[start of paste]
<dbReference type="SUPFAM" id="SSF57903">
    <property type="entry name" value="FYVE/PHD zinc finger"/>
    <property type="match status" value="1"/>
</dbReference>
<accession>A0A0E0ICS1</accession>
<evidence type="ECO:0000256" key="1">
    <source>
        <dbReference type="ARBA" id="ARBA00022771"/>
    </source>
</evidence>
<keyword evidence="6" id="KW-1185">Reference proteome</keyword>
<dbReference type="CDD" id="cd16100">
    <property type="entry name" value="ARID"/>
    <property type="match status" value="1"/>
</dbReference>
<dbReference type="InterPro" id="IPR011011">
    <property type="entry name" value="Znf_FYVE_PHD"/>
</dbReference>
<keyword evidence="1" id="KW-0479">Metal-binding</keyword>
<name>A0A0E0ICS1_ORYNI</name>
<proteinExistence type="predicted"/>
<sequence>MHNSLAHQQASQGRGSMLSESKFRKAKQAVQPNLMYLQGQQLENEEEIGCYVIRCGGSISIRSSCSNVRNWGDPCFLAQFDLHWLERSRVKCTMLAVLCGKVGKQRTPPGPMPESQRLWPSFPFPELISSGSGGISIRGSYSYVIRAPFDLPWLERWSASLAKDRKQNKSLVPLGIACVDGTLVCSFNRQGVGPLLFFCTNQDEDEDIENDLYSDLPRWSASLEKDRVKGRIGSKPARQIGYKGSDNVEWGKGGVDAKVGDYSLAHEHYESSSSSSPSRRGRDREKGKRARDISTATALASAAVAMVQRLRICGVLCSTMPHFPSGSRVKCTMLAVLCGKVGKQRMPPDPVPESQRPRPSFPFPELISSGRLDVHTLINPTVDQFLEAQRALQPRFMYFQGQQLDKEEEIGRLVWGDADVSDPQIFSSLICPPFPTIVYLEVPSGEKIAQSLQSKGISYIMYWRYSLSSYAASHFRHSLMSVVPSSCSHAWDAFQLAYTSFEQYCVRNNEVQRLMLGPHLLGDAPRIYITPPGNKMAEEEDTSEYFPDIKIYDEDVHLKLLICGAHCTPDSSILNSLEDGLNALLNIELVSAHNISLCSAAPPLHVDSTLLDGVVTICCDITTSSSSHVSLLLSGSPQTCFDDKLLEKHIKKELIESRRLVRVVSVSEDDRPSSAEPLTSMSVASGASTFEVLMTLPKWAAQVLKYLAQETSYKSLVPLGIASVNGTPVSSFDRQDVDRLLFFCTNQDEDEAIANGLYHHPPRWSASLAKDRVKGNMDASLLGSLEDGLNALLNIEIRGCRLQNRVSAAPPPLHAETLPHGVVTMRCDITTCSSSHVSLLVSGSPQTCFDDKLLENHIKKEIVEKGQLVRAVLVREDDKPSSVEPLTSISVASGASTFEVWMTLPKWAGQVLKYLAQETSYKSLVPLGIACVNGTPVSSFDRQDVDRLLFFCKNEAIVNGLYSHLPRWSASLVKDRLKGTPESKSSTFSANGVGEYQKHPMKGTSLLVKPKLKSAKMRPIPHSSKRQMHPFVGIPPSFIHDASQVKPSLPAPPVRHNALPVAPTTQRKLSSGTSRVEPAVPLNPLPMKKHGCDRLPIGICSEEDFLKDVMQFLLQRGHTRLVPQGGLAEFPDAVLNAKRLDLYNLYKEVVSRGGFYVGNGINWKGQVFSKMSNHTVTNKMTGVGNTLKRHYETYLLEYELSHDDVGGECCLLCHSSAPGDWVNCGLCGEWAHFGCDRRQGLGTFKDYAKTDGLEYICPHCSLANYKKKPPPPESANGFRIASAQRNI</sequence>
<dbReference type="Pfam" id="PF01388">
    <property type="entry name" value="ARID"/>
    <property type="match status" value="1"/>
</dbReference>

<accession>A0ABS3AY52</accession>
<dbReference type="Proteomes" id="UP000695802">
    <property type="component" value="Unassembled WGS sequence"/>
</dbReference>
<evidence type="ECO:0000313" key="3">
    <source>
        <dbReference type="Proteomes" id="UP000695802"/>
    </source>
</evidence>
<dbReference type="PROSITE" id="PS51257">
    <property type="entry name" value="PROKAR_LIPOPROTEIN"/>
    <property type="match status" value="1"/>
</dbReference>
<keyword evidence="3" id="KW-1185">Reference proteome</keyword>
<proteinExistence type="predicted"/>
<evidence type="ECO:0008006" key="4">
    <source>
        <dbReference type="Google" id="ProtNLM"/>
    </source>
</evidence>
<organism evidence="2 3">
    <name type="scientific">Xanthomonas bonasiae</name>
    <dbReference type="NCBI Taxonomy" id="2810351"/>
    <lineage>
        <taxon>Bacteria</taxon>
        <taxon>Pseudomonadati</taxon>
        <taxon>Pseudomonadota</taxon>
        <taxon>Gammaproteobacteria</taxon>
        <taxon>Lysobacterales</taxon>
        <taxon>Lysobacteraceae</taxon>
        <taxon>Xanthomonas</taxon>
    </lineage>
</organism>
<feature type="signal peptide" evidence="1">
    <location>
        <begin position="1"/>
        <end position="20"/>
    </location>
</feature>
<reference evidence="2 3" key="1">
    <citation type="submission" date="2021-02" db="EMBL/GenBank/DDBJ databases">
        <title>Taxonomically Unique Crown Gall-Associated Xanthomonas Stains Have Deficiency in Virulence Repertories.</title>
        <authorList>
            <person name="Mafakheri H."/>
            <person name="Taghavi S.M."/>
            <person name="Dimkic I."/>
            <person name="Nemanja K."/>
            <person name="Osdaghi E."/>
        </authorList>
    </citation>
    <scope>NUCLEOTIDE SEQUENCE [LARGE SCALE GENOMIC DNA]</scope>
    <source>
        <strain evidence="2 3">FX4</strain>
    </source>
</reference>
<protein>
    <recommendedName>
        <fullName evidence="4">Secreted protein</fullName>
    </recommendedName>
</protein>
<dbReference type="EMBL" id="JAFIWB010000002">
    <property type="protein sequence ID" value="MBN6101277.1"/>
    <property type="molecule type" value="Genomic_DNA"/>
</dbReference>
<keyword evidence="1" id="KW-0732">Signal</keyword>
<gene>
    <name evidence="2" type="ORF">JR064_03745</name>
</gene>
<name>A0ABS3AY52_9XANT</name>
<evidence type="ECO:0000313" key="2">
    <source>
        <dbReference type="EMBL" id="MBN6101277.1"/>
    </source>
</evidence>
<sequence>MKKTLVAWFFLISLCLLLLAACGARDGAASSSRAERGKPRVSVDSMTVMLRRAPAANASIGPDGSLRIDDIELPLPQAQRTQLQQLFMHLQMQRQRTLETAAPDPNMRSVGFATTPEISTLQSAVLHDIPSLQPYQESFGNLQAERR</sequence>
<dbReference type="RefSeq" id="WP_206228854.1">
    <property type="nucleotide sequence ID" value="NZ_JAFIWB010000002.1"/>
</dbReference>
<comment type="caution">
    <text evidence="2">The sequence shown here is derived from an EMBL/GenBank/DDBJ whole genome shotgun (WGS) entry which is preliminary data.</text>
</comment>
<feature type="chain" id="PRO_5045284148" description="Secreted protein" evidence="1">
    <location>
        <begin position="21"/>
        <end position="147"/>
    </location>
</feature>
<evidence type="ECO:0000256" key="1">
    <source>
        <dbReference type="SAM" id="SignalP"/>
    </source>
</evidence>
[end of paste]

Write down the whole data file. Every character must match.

<dbReference type="SUPFAM" id="SSF57903">
    <property type="entry name" value="FYVE/PHD zinc finger"/>
    <property type="match status" value="1"/>
</dbReference>
<accession>A0A0E0ICS1</accession>
<evidence type="ECO:0000256" key="1">
    <source>
        <dbReference type="ARBA" id="ARBA00022771"/>
    </source>
</evidence>
<keyword evidence="6" id="KW-1185">Reference proteome</keyword>
<dbReference type="CDD" id="cd16100">
    <property type="entry name" value="ARID"/>
    <property type="match status" value="1"/>
</dbReference>
<dbReference type="InterPro" id="IPR011011">
    <property type="entry name" value="Znf_FYVE_PHD"/>
</dbReference>
<keyword evidence="1" id="KW-0479">Metal-binding</keyword>
<name>A0A0E0ICS1_ORYNI</name>
<proteinExistence type="predicted"/>
<sequence>MHNSLAHQQASQGRGSMLSESKFRKAKQAVQPNLMYLQGQQLENEEEIGCYVIRCGGSISIRSSCSNVRNWGDPCFLAQFDLHWLERSRVKCTMLAVLCGKVGKQRTPPGPMPESQRLWPSFPFPELISSGSGGISIRGSYSYVIRAPFDLPWLERWSASLAKDRKQNKSLVPLGIACVDGTLVCSFNRQGVGPLLFFCTNQDEDEDIENDLYSDLPRWSASLEKDRVKGRIGSKPARQIGYKGSDNVEWGKGGVDAKVGDYSLAHEHYESSSSSSPSRRGRDREKGKRARDISTATALASAAVAMVQRLRICGVLCSTMPHFPSGSRVKCTMLAVLCGKVGKQRMPPDPVPESQRPRPSFPFPELISSGRLDVHTLINPTVDQFLEAQRALQPRFMYFQGQQLDKEEEIGRLVWGDADVSDPQIFSSLICPPFPTIVYLEVPSGEKIAQSLQSKGISYIMYWRYSLSSYAASHFRHSLMSVVPSSCSHAWDAFQLAYTSFEQYCVRNNEVQRLMLGPHLLGDAPRIYITPPGNKMAEEEDTSEYFPDIKIYDEDVHLKLLICGAHCTPDSSILNSLEDGLNALLNIELVSAHNISLCSAAPPLHVDSTLLDGVVTICCDITTSSSSHVSLLLSGSPQTCFDDKLLEKHIKKELIESRRLVRVVSVSEDDRPSSAEPLTSMSVASGASTFEVLMTLPKWAAQVLKYLAQETSYKSLVPLGIASVNGTPVSSFDRQDVDRLLFFCTNQDEDEAIANGLYHHPPRWSASLAKDRVKGNMDASLLGSLEDGLNALLNIEIRGCRLQNRVSAAPPPLHAETLPHGVVTMRCDITTCSSSHVSLLVSGSPQTCFDDKLLENHIKKEIVEKGQLVRAVLVREDDKPSSVEPLTSISVASGASTFEVWMTLPKWAGQVLKYLAQETSYKSLVPLGIACVNGTPVSSFDRQDVDRLLFFCKNEAIVNGLYSHLPRWSASLVKDRLKGTPESKSSTFSANGVGEYQKHPMKGTSLLVKPKLKSAKMRPIPHSSKRQMHPFVGIPPSFIHDASQVKPSLPAPPVRHNALPVAPTTQRKLSSGTSRVEPAVPLNPLPMKKHGCDRLPIGICSEEDFLKDVMQFLLQRGHTRLVPQGGLAEFPDAVLNAKRLDLYNLYKEVVSRGGFYVGNGINWKGQVFSKMSNHTVTNKMTGVGNTLKRHYETYLLEYELSHDDVGGECCLLCHSSAPGDWVNCGLCGEWAHFGCDRRQGLGTFKDYAKTDGLEYICPHCSLANYKKKPPPPESANGFRIASAQRNI</sequence>
<dbReference type="Pfam" id="PF01388">
    <property type="entry name" value="ARID"/>
    <property type="match status" value="1"/>
</dbReference>

<accession>A0ABS3AY52</accession>
<dbReference type="Proteomes" id="UP000695802">
    <property type="component" value="Unassembled WGS sequence"/>
</dbReference>
<evidence type="ECO:0000313" key="3">
    <source>
        <dbReference type="Proteomes" id="UP000695802"/>
    </source>
</evidence>
<dbReference type="PROSITE" id="PS51257">
    <property type="entry name" value="PROKAR_LIPOPROTEIN"/>
    <property type="match status" value="1"/>
</dbReference>
<keyword evidence="3" id="KW-1185">Reference proteome</keyword>
<proteinExistence type="predicted"/>
<evidence type="ECO:0008006" key="4">
    <source>
        <dbReference type="Google" id="ProtNLM"/>
    </source>
</evidence>
<organism evidence="2 3">
    <name type="scientific">Xanthomonas bonasiae</name>
    <dbReference type="NCBI Taxonomy" id="2810351"/>
    <lineage>
        <taxon>Bacteria</taxon>
        <taxon>Pseudomonadati</taxon>
        <taxon>Pseudomonadota</taxon>
        <taxon>Gammaproteobacteria</taxon>
        <taxon>Lysobacterales</taxon>
        <taxon>Lysobacteraceae</taxon>
        <taxon>Xanthomonas</taxon>
    </lineage>
</organism>
<feature type="signal peptide" evidence="1">
    <location>
        <begin position="1"/>
        <end position="20"/>
    </location>
</feature>
<reference evidence="2 3" key="1">
    <citation type="submission" date="2021-02" db="EMBL/GenBank/DDBJ databases">
        <title>Taxonomically Unique Crown Gall-Associated Xanthomonas Stains Have Deficiency in Virulence Repertories.</title>
        <authorList>
            <person name="Mafakheri H."/>
            <person name="Taghavi S.M."/>
            <person name="Dimkic I."/>
            <person name="Nemanja K."/>
            <person name="Osdaghi E."/>
        </authorList>
    </citation>
    <scope>NUCLEOTIDE SEQUENCE [LARGE SCALE GENOMIC DNA]</scope>
    <source>
        <strain evidence="2 3">FX4</strain>
    </source>
</reference>
<protein>
    <recommendedName>
        <fullName evidence="4">Secreted protein</fullName>
    </recommendedName>
</protein>
<dbReference type="EMBL" id="JAFIWB010000002">
    <property type="protein sequence ID" value="MBN6101277.1"/>
    <property type="molecule type" value="Genomic_DNA"/>
</dbReference>
<keyword evidence="1" id="KW-0732">Signal</keyword>
<gene>
    <name evidence="2" type="ORF">JR064_03745</name>
</gene>
<name>A0ABS3AY52_9XANT</name>
<evidence type="ECO:0000313" key="2">
    <source>
        <dbReference type="EMBL" id="MBN6101277.1"/>
    </source>
</evidence>
<sequence>MKKTLVAWFFLISLCLLLLAACGARDGAASSSRAERGKPRVSVDSMTVMLRRAPAANASIGPDGSLRIDDIELPLPQAQRTQLQQLFMHLQMQRQRTLETAAPDPNMRSVGFATTPEISTLQSAVLHDIPSLQPYQESFGNLQAERR</sequence>
<dbReference type="RefSeq" id="WP_206228854.1">
    <property type="nucleotide sequence ID" value="NZ_JAFIWB010000002.1"/>
</dbReference>
<comment type="caution">
    <text evidence="2">The sequence shown here is derived from an EMBL/GenBank/DDBJ whole genome shotgun (WGS) entry which is preliminary data.</text>
</comment>
<feature type="chain" id="PRO_5045284148" description="Secreted protein" evidence="1">
    <location>
        <begin position="21"/>
        <end position="147"/>
    </location>
</feature>
<evidence type="ECO:0000256" key="1">
    <source>
        <dbReference type="SAM" id="SignalP"/>
    </source>
</evidence>